Mobile Broadband Vs, Fixed Line Broadband For Homes: Which Is Best For Me?

Internet at homes is not considered as a luxury or additional expense anymore. As a matter of fact, it has become a necessity due to various reasons. Let us first look at some of the main reasons why we need internet connections at homes. That will give you a very good idea about, why internet connection has become a basic necessity of today.

Some of the reasons are:

  • For making and receiving free internet calls through mobile and web apps
  • For sending and receiving unlimited text messages
  • For watching movies and music
  • For connecting with friends, family members, business associates, etc through social media websites.
  • For finding and sharing information
  • For educational purposes, or for joining online certification courses
  • To keep in touch with the breaking news
  • To check out the reviews on latest movies
  • To work from home, and for marketing your business online
  • Downloading movies and music
  • For playing multiplayer games, with opponents from across the globe
  • For learning new skills
  • For buying things from e-Commerce stores
  • Sending and receiving money through online bank transactions
  • For paying your monthly utility bills
  • For learning about new places
  • For showcasing your talents and promoting yourself
  • For checking weather forecasts
  • For trading on currencies, stocks, commodities, and checking market news etc

The list goes on and on…

Now that you understand the importance of having internet connections at homes, the next question is, which kind of connection will best suit your needs?

Basically, there are 2 ways to get your a home connected:

  1. Wired broadband connection [With the option of getting a fixed landline]
  2. Wireless connections like 3G and 4G dongles, mobile phone SIM cards, and Wi-Fi hotspots.

Wired broadband connection:

This is a time tested and a successful technology, which basically works on combination of optical fibers and copper wires. A cable will be extended to your homes, and fitted to Wi-Fi Modem. The modems will generally have the capacity to network more than 10 devices [Smartphones, tablets, laptops, desktops] wirelessly.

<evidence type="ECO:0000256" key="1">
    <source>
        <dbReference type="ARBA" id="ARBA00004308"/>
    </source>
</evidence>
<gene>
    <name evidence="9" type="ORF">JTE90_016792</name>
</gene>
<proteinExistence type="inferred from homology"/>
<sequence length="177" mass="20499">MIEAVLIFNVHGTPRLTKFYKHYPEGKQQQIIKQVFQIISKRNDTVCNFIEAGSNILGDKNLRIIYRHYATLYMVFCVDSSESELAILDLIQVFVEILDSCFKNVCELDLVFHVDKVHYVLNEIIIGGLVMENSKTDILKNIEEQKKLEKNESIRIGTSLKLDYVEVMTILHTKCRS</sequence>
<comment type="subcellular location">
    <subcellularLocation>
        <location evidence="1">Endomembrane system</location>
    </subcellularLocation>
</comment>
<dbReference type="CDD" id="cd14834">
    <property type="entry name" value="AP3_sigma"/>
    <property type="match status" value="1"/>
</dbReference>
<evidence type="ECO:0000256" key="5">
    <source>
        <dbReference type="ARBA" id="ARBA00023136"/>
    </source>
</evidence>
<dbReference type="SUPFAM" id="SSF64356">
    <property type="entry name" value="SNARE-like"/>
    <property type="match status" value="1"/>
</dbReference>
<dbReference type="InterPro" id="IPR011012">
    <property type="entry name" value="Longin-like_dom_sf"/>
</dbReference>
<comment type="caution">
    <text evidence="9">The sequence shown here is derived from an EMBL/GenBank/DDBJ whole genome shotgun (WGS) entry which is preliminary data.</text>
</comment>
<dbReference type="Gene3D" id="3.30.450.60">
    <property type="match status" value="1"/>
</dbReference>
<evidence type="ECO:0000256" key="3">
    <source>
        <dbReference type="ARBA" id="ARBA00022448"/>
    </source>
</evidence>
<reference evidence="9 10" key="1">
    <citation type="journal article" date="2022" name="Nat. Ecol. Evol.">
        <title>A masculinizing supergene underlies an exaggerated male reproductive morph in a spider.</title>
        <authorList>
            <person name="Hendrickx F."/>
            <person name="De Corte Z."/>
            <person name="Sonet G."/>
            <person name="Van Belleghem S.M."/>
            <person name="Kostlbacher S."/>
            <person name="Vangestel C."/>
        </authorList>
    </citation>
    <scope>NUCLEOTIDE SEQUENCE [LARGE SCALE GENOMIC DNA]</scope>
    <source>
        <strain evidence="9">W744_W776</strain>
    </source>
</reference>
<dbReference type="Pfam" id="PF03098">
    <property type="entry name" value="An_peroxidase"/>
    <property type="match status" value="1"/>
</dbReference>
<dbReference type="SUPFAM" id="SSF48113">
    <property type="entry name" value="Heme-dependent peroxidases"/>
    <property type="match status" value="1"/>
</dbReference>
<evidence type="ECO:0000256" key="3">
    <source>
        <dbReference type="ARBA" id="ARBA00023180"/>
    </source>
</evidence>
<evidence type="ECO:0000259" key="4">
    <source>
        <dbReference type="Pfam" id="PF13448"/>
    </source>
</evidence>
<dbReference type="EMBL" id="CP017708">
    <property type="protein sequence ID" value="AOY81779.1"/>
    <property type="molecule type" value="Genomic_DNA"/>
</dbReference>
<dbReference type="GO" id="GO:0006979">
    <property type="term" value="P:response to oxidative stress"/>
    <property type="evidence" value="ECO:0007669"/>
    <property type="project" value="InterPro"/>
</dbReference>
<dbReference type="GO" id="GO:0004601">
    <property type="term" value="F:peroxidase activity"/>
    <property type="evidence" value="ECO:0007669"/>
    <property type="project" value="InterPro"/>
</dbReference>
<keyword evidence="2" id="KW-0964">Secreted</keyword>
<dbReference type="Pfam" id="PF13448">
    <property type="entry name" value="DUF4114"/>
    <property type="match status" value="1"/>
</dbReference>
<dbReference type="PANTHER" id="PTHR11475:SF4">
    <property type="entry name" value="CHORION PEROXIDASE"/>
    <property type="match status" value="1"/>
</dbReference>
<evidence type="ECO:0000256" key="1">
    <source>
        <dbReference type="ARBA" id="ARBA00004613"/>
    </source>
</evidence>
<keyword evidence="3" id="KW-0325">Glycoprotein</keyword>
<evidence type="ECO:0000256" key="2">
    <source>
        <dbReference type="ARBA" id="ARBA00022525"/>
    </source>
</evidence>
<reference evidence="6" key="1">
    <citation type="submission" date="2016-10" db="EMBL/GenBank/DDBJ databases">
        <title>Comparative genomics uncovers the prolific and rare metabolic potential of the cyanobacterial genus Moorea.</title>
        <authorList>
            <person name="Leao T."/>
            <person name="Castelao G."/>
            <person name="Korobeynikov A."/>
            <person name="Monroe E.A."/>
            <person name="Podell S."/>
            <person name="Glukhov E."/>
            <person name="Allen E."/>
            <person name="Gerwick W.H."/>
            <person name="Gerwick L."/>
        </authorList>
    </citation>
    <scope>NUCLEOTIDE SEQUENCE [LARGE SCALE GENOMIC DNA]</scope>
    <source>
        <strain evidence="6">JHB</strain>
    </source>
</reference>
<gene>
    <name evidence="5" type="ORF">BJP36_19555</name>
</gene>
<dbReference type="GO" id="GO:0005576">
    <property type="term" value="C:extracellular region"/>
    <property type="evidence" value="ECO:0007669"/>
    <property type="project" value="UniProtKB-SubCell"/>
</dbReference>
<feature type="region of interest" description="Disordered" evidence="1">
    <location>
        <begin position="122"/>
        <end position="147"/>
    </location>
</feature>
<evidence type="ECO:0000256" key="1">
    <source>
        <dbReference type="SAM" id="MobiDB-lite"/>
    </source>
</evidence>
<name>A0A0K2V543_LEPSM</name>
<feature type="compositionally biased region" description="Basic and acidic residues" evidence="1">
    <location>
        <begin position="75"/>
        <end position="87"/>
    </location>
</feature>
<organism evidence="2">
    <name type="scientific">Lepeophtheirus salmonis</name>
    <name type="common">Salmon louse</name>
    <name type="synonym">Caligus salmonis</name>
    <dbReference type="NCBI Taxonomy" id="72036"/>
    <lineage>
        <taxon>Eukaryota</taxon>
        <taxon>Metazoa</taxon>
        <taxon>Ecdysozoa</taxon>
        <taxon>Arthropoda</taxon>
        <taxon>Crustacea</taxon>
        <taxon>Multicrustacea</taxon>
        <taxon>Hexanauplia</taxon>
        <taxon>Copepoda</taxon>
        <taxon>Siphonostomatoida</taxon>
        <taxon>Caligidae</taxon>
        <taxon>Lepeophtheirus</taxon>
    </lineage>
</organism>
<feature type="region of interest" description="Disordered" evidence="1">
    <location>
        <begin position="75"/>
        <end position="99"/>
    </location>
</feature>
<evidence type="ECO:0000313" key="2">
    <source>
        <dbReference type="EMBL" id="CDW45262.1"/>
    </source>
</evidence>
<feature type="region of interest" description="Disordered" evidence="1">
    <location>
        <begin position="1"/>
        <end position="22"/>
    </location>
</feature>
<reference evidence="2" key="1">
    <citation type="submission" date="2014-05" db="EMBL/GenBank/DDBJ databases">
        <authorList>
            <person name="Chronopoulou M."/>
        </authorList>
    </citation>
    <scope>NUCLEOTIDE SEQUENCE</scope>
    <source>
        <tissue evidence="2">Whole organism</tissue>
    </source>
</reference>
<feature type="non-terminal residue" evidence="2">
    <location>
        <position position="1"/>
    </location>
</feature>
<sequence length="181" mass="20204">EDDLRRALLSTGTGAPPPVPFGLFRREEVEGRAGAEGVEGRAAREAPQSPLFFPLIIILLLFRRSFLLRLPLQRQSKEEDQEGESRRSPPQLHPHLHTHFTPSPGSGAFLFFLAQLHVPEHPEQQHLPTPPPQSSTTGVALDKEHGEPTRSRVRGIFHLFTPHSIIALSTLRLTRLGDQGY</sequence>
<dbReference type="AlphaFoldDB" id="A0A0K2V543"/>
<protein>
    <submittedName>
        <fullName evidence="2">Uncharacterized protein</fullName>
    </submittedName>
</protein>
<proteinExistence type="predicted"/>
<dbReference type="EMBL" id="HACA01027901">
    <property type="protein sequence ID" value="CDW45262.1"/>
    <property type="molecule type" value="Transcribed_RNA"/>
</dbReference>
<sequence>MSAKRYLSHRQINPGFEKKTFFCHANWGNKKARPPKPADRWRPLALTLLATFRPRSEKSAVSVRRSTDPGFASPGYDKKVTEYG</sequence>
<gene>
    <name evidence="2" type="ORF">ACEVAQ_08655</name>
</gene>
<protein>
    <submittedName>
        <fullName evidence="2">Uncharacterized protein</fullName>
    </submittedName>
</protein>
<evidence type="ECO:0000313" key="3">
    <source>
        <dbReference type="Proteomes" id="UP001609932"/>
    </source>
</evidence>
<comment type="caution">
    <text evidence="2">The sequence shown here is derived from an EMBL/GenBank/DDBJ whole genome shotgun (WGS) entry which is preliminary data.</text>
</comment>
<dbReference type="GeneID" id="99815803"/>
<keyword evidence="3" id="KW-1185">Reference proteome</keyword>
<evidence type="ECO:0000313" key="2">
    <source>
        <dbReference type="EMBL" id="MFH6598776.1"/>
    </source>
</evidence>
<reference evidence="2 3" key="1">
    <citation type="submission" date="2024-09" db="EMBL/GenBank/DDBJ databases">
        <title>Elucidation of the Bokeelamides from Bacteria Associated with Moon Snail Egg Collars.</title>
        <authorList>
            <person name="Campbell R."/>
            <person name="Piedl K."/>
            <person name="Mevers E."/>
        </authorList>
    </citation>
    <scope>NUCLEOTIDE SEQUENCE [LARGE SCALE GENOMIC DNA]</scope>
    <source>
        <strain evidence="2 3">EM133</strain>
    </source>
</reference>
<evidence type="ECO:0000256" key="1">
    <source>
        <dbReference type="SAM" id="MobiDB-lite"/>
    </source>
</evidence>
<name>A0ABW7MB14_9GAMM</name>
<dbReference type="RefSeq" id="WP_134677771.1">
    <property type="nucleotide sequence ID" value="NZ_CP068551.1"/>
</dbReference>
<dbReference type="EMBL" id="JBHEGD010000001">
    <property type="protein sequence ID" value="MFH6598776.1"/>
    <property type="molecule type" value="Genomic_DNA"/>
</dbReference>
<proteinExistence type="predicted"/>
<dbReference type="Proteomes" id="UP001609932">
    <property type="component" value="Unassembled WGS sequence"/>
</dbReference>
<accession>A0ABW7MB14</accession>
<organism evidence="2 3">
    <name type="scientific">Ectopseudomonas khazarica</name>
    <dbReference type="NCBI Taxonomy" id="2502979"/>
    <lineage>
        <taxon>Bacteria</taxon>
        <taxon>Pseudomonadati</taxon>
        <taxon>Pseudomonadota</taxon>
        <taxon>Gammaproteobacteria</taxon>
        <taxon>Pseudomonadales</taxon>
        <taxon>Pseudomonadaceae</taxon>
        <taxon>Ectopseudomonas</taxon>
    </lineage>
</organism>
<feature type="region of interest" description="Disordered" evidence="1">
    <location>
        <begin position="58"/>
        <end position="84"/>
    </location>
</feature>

Wireless internet:

You can connect your home systems through wireless connection by using 4G or 3G dongles or Wi-Fi hotspots. You can also connect your devices from mobile data [With SIM cards] through portable hotspot or tethering.

Comparison:

1. Broadband connections are much stable, and are even faster than the wireless dongles and SIM cards in many places.

2. The installation and tariffs of Wired broadband connections are generally cheaper than the 3G and 4G plans.

3. Wireless options allow you to use 1 or fewer devices, and you will need to manually do the hot spot each time. One the other hand, with wired broadband, you can use 1 account to automatically provide internet to all the devices of everyone at home.

4. Wireless connections might be the only available option for rural areas, because the optic wires might not reach some remote locations. However, broadband connections cover more than 70% of the places in cities, and the networks are growing all the time.

Conclusion:

If you need internet exclusively for your home, then it makes a lot of sense to go for wired broadband with Wi-Fi modem. Not only will the tariffs be cheaper, even the connection will be more stable.

Fixed Wireless Broadband Access

Fixed wireless is a method of transmission of high speed data traffic via a wireless connection between two fixed points. Subscriber service consists of a microwave antenna and radio on customer’s rooftop for transmitting and receiving RF signals. The customer’s antenna points to the service provider’s RF transceiver (Access Point) located on the radio tower or tall building. Fixed wireless connection with customer has clear Line of Sight (LOS) to the Access Point can reach distance up to 50 miles and data rate up to hundreds of Mbps.